Data increasingly underpins, affects and reflects most human activities. The volume of data, be it personal or non-personal, collected and produced, stored, utilized, and in transit, grows at an accelerated pace. Data opens up opportunities for unprecedented social and economic value creation in a broad diversity of sectors, potentially ushering a new era of well-being for all. Data is also crucial for good policy making. However, at the same time, legitimate concerns have emerged regarding security threats, economic imbalances, and human rights abuses that can impact a society increasingly dependent upon data.
The recent Internet & Jurisdiction Policy Network (I&JPN) report We Need to Talk About Data: Framing the Debate around Free Flow of Data and Data Sovereignty addresses this tension and sent a strong message, calling for a global, multistakeholder, and cross-sectoral debate that is more nuanced, and that takes into account the complex interdependencies around data. Additionally, the report highlighted the critical need for innovation regarding the tools, the frameworks, and, most importantly, the concepts we rely on to develop concrete solutions.
But why is tackling this urgent? How we collectively govern the Datasphere will strongly determine the future of society in the 21st century and our capacity to deal with major global challenges such as health, energy and climate change. Approaching this from a perspective where we understand that data is all around us and that it exists as a global and common Datasphere may provide the fundamental paradigm shift needed for the holistic multi-disciplinary approach that governing data for the public interest requires. Organizing the Datasphere calls for a bold paradigm shift in how data governance models are conceived and implemented - and how we think about the societies we want to build.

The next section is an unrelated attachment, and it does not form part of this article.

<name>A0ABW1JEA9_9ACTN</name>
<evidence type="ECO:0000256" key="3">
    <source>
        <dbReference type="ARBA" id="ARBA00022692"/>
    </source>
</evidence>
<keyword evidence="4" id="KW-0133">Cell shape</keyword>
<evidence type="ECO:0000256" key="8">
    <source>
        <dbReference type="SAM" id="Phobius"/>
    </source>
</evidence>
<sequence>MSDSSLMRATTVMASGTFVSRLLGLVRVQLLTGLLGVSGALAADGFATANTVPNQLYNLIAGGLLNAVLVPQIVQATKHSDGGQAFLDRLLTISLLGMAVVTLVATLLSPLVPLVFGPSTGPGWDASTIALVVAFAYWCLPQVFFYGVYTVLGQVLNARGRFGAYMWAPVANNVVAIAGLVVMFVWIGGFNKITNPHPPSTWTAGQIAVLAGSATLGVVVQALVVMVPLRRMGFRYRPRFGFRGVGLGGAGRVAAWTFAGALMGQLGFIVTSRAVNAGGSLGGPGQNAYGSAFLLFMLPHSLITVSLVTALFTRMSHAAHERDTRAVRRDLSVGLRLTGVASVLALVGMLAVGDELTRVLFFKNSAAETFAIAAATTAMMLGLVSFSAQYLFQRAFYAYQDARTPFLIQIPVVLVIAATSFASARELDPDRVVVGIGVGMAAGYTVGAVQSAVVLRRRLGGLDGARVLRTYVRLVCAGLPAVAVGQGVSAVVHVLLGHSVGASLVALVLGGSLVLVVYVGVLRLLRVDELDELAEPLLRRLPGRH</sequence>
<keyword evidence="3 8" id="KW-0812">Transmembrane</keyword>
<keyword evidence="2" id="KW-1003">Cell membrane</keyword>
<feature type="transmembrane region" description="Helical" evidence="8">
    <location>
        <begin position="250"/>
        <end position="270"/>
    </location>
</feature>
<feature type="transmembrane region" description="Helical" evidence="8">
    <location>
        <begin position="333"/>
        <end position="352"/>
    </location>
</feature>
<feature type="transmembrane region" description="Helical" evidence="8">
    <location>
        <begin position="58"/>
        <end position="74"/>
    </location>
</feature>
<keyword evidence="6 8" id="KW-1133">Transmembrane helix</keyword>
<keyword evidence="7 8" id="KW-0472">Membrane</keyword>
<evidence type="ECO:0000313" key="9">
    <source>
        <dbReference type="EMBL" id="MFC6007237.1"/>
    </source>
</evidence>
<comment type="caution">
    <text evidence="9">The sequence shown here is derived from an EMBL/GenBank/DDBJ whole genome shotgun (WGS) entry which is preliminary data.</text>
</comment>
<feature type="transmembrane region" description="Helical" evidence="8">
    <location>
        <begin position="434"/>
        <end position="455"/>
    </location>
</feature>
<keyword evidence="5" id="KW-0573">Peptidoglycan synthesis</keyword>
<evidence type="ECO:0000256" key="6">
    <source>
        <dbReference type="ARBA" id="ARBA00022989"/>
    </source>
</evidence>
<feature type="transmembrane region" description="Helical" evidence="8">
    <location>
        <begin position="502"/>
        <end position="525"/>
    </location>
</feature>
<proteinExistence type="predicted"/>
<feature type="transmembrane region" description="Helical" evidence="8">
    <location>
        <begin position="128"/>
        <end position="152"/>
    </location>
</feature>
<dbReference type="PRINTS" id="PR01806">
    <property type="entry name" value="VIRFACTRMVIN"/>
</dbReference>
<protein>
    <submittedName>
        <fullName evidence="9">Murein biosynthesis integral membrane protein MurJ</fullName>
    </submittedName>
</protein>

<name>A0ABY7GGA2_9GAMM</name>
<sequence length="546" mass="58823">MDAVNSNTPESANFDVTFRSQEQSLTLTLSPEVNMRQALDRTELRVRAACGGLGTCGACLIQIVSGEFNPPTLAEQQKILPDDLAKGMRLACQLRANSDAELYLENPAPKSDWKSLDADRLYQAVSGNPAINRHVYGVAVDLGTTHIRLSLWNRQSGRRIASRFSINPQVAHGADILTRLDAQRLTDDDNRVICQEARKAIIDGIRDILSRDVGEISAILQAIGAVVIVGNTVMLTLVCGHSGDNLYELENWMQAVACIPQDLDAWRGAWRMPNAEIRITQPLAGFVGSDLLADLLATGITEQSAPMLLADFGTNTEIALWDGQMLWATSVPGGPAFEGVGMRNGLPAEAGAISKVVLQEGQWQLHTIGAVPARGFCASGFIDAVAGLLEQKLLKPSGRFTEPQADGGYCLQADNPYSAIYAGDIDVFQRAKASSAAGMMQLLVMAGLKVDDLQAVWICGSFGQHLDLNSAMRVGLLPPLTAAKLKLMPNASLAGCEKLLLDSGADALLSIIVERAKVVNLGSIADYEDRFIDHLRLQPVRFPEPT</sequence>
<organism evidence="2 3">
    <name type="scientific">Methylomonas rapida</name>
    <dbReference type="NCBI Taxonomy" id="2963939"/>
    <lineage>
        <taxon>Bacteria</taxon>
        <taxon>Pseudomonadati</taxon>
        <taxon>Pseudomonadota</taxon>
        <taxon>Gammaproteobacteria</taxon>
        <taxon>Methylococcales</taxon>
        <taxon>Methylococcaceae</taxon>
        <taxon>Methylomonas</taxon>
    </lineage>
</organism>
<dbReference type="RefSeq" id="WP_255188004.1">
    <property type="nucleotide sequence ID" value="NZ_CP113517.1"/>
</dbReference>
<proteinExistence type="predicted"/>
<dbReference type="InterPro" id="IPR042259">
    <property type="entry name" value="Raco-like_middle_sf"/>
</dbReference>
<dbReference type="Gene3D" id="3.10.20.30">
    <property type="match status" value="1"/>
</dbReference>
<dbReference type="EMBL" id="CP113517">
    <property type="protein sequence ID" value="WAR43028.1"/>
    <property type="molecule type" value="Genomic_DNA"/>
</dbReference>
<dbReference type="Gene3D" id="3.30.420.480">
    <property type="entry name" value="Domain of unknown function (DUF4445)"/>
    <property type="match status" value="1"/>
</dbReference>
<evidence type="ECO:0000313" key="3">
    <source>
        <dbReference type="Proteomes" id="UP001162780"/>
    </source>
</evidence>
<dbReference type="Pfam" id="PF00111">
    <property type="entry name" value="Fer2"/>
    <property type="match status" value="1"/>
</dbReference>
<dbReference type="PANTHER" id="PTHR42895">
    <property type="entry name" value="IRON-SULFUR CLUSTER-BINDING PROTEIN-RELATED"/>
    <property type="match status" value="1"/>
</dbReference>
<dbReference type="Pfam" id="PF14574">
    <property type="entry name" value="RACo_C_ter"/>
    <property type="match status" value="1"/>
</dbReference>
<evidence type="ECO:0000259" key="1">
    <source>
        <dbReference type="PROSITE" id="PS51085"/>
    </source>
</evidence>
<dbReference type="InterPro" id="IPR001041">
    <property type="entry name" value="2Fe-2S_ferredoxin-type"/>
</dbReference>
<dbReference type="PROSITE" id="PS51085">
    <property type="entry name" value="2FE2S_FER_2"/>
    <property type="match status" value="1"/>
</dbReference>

Lorrayne Porciuncula is the Director of the Data & Jurisdiction Program of the Internet & Jurisdiction Policy Network. Her professional and academic experience has been focused on issues around data, Internet governance, infrastructure regulation, and communication policy. Prior to joining the Internet & Jurisdiction Policy Network, she worked at the OECD (2014-2020) as the Strategic Advisor for Digital Economy Policy, coordinating issues related to data governance, artificial intelligence, and blockchain, and leading the production of several reports and country studies related to connectivity, infrastructure regulation, technology convergence, and data governance. Most recently, she authored the report "We Need to Talk About Data: Framing the Discussion Around Free Flow of Data and Data Sovereignty".
Lorrayne has acted as the OECD focal point and speaker at high-level international meetings and fora such as the IGF, UN Broadband Commission for Sustainable Development (UN-BBCom), APT, UN-ESCAP, ECLAC, and EQUALS. Prior to the OECD, Lorrayne worked as an economist at the ITU, in the Secretariat of the UN-BBCom (2012-2014).
Lorrayne is an affiliate to the Berkman Klein Center for Internet & Society at Harvard University, conducting research on data for development. She holds a Master's degree in Development Economics from the Graduate Institute of International and Development Studies (IHEID), Switzerland, and an International Relations bachelor's degree from the University of Brasilia (UnB), Brazil. She speaks English, Portuguese, Spanish and French.